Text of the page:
Rachel stood outside the garage, looking at her gray Jeep where it was sitting in the pit with its hood propped open, listening to Phil’s explanation. He earnestly explained in great detail what alternators did, and why she needed a new one, and how horrible he felt about hitting her with this now on top of the new engine. The good news was that he should have it done by five

if she could give him another couple hours.

She nodded when it seemed appropriate, letting his words stream over her while she tried not to think of what her bank account would look like by the time she finally got her car back. Thank goodness she’d already put her first month’s rent down on the apartment—along with the last—or she wouldn’t have a place to go ten days from now.

“So that gives us two, two and a half hours,” Cade said, looking at Rachel and then at Tommy, who was hanging on to Rachel and her coat as if they were a piece of playground equipment. “Do you have errands you need to run?”

Rachel wouldn’t let herself think of all the things she wanted to buy...groceries, that DVD player, a new pair of shoes for Tommy...and shook her head. “Nope. We’re in good shape.”

“Is there anything you want to do?”

She thought of her small house and the things still to be packed, but shook her head again. “No.”

“I have an idea, then,” Cade said. “I didn’t know if Tommy liked dogs, or was scared of them...?”

“He likes them,” she said drily, knowing that once he found a dog, he was like flypaper. It was almost impossible to peel him off. “A lot.”

“Lacey, my lab, had puppies six weeks ago, and I thought I’d take you to the ranch so Tommy could see them. They’re cute as heck and the ranch isn’t far. Twenty minutes away.”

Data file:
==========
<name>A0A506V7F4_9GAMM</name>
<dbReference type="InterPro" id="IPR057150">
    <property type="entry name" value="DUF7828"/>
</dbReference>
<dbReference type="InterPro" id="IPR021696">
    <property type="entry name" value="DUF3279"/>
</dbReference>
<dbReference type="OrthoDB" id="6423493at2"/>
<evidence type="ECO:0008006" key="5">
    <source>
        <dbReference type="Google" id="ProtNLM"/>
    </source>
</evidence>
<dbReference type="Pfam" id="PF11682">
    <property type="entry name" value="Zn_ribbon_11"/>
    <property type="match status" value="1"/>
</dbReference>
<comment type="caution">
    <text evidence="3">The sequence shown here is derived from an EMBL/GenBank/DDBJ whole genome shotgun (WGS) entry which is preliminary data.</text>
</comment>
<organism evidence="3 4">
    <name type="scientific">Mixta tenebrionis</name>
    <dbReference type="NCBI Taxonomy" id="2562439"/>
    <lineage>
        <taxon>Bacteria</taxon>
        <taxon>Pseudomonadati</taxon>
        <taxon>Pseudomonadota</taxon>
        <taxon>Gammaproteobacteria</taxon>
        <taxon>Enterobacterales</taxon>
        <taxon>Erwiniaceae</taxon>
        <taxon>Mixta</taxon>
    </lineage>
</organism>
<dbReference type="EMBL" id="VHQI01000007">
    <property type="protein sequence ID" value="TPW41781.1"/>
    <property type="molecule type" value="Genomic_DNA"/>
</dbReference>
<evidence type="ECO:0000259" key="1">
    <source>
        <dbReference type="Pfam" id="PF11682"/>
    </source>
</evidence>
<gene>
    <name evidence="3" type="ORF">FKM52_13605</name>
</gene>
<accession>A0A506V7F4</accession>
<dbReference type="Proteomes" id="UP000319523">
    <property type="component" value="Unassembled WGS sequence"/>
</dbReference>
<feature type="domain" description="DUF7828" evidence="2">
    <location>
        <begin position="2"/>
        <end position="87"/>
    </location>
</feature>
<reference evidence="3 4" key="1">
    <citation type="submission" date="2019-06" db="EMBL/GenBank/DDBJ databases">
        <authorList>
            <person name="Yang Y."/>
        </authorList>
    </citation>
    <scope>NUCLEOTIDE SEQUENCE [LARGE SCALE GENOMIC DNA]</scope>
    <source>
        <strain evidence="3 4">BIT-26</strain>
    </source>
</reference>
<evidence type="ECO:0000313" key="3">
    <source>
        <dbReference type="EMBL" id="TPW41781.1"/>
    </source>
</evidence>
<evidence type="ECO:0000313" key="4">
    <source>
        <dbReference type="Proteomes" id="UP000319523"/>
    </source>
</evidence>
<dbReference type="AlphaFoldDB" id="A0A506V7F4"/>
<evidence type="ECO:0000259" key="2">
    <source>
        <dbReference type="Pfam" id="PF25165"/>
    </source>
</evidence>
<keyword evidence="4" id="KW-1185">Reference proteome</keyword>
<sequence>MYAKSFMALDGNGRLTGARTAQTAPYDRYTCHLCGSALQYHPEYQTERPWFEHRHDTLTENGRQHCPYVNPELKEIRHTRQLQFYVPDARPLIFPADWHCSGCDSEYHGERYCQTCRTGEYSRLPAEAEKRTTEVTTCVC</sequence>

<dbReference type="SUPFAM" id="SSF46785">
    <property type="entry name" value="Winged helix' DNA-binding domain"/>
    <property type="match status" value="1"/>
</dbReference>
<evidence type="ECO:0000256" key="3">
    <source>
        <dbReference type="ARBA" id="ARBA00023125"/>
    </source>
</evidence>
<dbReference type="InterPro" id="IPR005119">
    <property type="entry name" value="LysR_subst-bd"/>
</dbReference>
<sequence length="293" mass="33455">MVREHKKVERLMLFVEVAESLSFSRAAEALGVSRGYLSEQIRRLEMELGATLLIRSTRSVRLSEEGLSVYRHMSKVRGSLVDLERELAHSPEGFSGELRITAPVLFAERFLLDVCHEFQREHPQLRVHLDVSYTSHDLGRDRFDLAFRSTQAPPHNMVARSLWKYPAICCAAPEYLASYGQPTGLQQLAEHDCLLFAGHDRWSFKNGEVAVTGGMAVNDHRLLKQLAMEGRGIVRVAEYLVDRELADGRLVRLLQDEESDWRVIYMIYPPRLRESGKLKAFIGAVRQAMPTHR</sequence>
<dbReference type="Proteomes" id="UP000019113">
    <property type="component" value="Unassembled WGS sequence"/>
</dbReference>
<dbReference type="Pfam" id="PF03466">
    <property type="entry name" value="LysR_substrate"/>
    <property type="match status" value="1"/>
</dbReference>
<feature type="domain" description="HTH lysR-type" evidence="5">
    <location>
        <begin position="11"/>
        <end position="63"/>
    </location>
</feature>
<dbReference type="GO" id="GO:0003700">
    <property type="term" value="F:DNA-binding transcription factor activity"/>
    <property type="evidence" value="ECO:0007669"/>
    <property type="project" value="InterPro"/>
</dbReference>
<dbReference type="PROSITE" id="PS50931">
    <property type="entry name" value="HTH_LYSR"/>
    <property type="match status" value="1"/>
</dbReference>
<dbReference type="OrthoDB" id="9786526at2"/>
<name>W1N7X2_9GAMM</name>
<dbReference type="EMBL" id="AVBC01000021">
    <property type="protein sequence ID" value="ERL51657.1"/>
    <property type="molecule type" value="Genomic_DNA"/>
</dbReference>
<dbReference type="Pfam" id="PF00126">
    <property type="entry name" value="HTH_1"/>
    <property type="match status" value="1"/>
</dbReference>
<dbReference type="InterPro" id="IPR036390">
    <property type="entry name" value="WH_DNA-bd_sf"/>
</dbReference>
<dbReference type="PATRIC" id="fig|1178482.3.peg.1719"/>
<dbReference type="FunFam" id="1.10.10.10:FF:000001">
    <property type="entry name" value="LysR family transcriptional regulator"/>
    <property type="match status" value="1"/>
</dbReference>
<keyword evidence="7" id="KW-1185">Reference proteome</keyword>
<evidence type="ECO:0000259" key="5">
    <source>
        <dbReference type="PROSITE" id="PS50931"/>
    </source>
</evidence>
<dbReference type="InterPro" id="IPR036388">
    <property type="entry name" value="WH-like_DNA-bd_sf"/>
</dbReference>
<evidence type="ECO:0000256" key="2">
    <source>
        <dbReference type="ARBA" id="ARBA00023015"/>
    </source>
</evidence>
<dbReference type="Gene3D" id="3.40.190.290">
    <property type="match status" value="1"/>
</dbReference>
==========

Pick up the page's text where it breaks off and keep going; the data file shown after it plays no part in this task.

Rachel knew there were reasons they shouldn’t go, but Tommy would love to see the puppies. The pet store in Mineral Wells was his favorite place to go and he couldn’t handle the puppies there but he spent hours crouched in front of their cages looking at them. “He’d love it. He’s never held a puppy before but he loves them. Half of his picture books are about dogs.”

They’d been walking to the truck as they talked, and she watched now as Cade lifted Tommy into the back and secured him into his booster seat. Cade did it smoothly, easily, as if he’d been lifting children into car seats his entire life. And she told herself not to be impressed—if he could bridle a horse and rope a calf and wrestle a steer, he could certainly buckle a four-year-old into a booster seat—but Tommy didn’t like to be touched. He didn’t want help. But for whatever reason, he allowed Cade to touch him. He wanted Cade to help him. Interesting.

Tags: Jane Porter Romance